You develop relationships in a tight community where there are lots of things to learn, such as, seeing people as a good person. And to still see them as a good person when there is a conflict in work, situations and the community. I was in a creative writing class and thought, how will this help me with a balance sheet? I did not realize until after graduation how things in the curriculum were designed to get us to think differently. That diverse portfolio of classes challenged me to think in different lenses and perspectives. The ability to consider other people’s perspectives before making a big decision is especially important. I think that the next big thing in business is a liberal arts education.
Do you feel that Hiram prepared you for your future?
Absolutely. As classmates, all of my friends from Hiram, we can’t express the bonds we created at here, how everyone is emotionally invested in each other’s lives. Our class was about three-hundred to four-hundred people, when we were all on the Goodtime III cruise, everyone knew each other, and no one was isolated. This happened naturally at Hiram; I never felt trapped or forced to like anyone.
What is your current employment? Retired? What are you doing now?
When I graduated, I thought, do I want to start my own company yet? No, because I knew nothing about business. Thanks to Hiram, I was able to connect and call a friend to ask for an opening at her Dad’s company (CardinalCommerce). I worked there for two years, then I went to work for Case Western Reserve University and it has been nearly three years since.
I received my Master of Education: MED in adult learning and development in ’18 at the Cleveland State University and I will complete my Master of Business Administration for entrepreneurship/ entrepreneurial studies in 2019 from the Weatherhead School of Management at Case. In the fall, I will be an adjunct teacher in Cleveland at the Monte Ahuja School of Business to teach in the marketing department.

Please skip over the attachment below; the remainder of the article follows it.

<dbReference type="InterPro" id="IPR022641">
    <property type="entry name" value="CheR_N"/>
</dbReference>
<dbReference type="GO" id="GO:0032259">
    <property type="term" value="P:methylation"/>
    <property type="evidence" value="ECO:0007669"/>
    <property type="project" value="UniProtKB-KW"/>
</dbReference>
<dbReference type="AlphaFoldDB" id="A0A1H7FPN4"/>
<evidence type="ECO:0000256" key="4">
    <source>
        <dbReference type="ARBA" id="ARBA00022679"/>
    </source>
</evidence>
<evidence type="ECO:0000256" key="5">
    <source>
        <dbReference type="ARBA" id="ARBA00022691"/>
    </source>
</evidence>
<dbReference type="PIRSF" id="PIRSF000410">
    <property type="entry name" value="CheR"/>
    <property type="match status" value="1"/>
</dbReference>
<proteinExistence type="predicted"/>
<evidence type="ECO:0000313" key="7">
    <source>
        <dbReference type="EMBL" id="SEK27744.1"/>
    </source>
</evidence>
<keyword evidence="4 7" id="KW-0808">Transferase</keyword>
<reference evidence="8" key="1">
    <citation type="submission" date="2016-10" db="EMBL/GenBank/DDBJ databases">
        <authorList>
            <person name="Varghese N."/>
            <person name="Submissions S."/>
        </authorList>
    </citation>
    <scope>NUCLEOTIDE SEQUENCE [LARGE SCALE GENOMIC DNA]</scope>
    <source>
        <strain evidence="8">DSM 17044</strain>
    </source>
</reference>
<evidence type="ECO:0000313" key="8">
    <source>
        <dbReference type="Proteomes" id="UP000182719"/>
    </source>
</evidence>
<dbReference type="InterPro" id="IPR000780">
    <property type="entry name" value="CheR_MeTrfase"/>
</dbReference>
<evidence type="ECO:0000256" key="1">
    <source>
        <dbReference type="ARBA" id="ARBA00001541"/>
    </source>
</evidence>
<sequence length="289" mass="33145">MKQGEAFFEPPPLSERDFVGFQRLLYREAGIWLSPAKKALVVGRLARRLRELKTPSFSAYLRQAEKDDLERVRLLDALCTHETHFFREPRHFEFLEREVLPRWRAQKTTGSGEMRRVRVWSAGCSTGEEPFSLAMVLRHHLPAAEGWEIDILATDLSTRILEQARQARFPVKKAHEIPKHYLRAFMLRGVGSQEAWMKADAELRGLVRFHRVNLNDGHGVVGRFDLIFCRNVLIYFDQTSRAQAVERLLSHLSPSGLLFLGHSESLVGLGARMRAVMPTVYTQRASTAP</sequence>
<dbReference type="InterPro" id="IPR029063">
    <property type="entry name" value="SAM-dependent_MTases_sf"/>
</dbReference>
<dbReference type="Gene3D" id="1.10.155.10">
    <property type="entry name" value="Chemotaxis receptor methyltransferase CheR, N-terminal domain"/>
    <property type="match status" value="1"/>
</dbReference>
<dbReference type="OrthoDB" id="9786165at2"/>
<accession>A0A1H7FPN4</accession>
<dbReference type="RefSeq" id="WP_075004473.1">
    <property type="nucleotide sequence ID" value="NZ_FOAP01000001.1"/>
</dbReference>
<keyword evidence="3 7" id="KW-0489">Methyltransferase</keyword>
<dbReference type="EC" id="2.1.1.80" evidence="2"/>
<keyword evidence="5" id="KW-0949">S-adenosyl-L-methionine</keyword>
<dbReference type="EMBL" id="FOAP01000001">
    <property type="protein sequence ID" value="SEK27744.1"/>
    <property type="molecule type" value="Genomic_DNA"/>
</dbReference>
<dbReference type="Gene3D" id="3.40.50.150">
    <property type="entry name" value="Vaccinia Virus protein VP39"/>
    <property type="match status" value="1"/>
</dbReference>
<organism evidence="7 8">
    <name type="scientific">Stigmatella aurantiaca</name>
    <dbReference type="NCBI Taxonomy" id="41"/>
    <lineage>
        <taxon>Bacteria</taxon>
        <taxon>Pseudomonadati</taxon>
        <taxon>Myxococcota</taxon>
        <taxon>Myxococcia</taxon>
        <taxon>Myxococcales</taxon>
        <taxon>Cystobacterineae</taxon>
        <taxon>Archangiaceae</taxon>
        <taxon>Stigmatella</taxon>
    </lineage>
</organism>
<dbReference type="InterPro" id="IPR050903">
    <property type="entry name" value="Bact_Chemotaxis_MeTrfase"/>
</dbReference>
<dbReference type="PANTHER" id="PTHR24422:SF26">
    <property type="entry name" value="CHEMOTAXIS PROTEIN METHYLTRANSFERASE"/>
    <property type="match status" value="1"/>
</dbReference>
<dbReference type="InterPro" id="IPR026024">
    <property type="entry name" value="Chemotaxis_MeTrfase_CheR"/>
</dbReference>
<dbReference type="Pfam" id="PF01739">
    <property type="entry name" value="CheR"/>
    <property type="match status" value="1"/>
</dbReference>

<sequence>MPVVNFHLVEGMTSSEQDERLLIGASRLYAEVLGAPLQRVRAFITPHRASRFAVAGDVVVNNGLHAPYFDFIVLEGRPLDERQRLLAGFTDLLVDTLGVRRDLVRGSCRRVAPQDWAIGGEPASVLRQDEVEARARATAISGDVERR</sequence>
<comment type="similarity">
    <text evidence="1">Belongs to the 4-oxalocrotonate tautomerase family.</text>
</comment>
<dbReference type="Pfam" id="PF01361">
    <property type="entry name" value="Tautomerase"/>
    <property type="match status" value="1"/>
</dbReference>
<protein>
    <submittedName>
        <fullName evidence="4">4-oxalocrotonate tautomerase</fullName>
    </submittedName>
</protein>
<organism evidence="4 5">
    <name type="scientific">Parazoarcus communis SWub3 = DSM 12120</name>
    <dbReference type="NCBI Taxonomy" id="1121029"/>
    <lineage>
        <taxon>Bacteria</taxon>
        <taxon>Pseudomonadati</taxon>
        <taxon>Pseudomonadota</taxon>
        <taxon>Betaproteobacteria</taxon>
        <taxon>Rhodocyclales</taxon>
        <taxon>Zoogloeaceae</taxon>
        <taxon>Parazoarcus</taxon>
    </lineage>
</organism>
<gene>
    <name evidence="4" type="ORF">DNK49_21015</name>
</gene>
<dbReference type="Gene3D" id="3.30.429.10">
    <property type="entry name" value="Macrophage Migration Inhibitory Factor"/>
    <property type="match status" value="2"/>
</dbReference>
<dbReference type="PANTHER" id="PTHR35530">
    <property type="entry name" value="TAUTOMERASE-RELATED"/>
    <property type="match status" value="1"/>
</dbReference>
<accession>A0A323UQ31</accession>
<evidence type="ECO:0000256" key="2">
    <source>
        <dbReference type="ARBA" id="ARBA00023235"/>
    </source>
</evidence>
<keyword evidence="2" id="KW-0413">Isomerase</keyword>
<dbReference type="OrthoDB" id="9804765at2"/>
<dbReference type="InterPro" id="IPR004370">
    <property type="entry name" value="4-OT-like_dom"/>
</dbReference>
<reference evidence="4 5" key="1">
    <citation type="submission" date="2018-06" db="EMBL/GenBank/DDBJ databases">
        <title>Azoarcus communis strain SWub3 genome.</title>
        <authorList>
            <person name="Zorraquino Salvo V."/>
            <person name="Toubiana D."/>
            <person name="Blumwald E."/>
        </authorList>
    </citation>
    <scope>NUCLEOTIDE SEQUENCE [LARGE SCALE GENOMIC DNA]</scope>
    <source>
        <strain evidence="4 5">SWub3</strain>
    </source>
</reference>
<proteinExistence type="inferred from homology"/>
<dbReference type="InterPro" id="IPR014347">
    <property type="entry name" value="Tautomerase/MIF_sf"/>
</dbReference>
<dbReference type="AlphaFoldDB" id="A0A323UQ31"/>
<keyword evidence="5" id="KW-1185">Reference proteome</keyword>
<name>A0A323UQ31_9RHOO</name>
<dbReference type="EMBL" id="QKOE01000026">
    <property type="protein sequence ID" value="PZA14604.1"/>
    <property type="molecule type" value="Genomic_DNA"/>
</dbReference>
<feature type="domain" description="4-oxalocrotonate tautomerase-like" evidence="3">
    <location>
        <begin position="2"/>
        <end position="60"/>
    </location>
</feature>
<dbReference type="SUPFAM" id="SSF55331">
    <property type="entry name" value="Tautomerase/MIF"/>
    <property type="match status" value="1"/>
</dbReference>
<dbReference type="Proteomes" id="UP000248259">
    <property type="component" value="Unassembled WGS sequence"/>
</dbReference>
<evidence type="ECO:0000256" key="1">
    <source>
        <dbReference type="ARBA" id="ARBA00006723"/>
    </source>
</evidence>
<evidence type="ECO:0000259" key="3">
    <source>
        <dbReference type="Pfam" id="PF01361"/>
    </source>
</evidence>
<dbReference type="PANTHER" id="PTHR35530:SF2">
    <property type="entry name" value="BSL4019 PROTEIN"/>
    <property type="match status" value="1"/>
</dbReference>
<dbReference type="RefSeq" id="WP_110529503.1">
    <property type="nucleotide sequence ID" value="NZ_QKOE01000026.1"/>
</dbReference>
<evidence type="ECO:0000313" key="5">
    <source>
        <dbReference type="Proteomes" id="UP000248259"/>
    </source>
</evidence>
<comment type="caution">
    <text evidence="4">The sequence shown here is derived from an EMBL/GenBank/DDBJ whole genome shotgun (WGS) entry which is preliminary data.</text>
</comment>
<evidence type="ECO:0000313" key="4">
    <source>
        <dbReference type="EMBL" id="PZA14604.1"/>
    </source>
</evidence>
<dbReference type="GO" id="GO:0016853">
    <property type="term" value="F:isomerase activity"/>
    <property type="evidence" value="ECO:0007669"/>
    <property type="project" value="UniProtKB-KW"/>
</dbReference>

What do you enjoy in your spare time?
As a student, I liked to play ping-pong in the Quad’s main lobby; we went sledding and stargazing behind Coleman too.
What brought you back to reconnect with the AEB?
I am brand new to the AEB. I came back because I truly felt privileged by my opportunity at Hiram; I tried to seize every opportunity that I could. Hiram gave me not only wonderful opportunities leading to my job but to my success in the entrepreneurship field. As an alumnus and ambassador of the institution, I want to give back.
Anything else you would like to share?
I developed the Balcep ankle stability and rehab device (Stability-Assessing System). I was selected as a member of the NABC 2014 Honor’s Court, and a captain and starter on a division three national team (USAAI) that got to go to Europe. I hurt my ankle and with the balance board and the whole process, I thought that there has to be a better way to do this. During my senior year I developed this idea and asked Kay Molkentin for help to get the resources to develop my invention. I am getting ready to do my own business, but the medical device field is crazy because of the FDA clearances and necessary approvals on top of the time it takes to get the device patented. While at Hiram, I was the Regional First Place Winner at the Entrepreneurs Association event “Thrive” through the Global Student Entrepreneur Association with my Balcep invention.